Creative Global Classes
Where else would you be on a Saturday?
Part of being able to allow students to complete an MBA in just under a year has involved thinking creatively about how to offer elective courses within the program.
MBA Director Debbie Psihountas has designed one of the electives each year since the 1-year MBA’s inception in August 2014 as a series of three, one-credit hour electives. While the topics have varied, as have the months of the academic year in which the courses have been offered, the approach used over the past three years has not. Students from all global cohorts work with an instructional team that comes together for a full Saturday, with one or more expert professors beaming a lecture from St. Louis. This instructor works collaboratively in advance of the Saturday session with the other field professors at the various sites, to ensure as consistent as possible a learning experience across the globe for all of our 1-year MBA students. Learning material and pre-work is also posted online in advance of the course to allow for common assignments across all students and sections.
During the full-day Saturday sessions, students cover a current business topic such as leadership, business communication, or business and politics. Shown here is the November 2016 offering by professor Wayne Davis, a St. Louis-based attorney who teaches as an adjunct at the main campus. Wayne offered a seminar titled “Business, Politics, & Law.” Psihountas contacted Davis in fall of 2015 to offer the seminar, as she felt that with the coming year being one of presidential candidate run-offs and lots of activity, the seminar would be timely and allow students to think about the intersection between government and businesses, and how differing candidate perspectives might influence business decision-making and future policy. Davis’ seminar was well-received, and she decided to offer it again in fall of 2016, just days before the actual election, since at that point in time, final candidates were known and their perspectives available to consider in terms of the possible impact on businesses as well as individuals.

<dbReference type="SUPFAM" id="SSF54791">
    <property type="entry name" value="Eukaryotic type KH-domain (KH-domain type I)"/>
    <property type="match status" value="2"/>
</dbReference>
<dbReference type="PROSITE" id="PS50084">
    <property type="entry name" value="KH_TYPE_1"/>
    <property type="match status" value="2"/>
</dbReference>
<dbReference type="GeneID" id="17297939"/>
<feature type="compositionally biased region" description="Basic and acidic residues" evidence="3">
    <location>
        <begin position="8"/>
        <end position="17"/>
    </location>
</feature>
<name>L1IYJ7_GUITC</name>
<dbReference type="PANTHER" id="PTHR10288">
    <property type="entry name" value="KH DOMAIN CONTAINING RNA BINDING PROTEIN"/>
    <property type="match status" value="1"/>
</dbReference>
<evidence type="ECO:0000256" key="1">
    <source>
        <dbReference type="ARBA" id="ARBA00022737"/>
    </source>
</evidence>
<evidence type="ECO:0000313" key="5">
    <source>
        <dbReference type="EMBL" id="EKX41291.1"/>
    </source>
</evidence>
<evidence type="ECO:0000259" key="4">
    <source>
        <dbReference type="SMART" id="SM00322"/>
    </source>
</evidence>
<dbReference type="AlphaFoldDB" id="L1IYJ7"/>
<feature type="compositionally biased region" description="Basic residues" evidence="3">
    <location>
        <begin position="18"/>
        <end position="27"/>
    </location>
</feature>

In the Saturday elective workshops, students spend 4 hours of their day doing team-based work at their local site (and with their local instructor), and then 4 hours together on a webinar with the lead professor presenting to the other sites. The St. Louis students see the other students and classrooms on the big screen, and the same holds true for the sites.
To enable this type of seminar to work across the globe, Psihountas designed the approach so that the “local” content can be covered before or after the main combined lecture. For instance, in Geneva, which has had a 1-year MBA cohort all three years since launch, students cover the “local” content from 10 am to 2 pm Swiss time, take an hour for lunch, and then join the global seminar online from 3-7 pm their time. After the common component ends, they go home. In St. Louis, students have the global seminar as soon as they arrive from 8 am to noon, then break for lunch, and return at 1 pm to cover the local portion of the material. The first year of the 1-year MBA, an Orlando cohort covered a similar schedule to that of St. Louis, with just a one-hour time differential since they are on US Eastern time.
All in all, the seminars have been a great new way to use technology, and to benefit from Webster’s global footprint.
For more information on this, and other exciting MBA offerings, please contact Steve Hinson at email@example.com.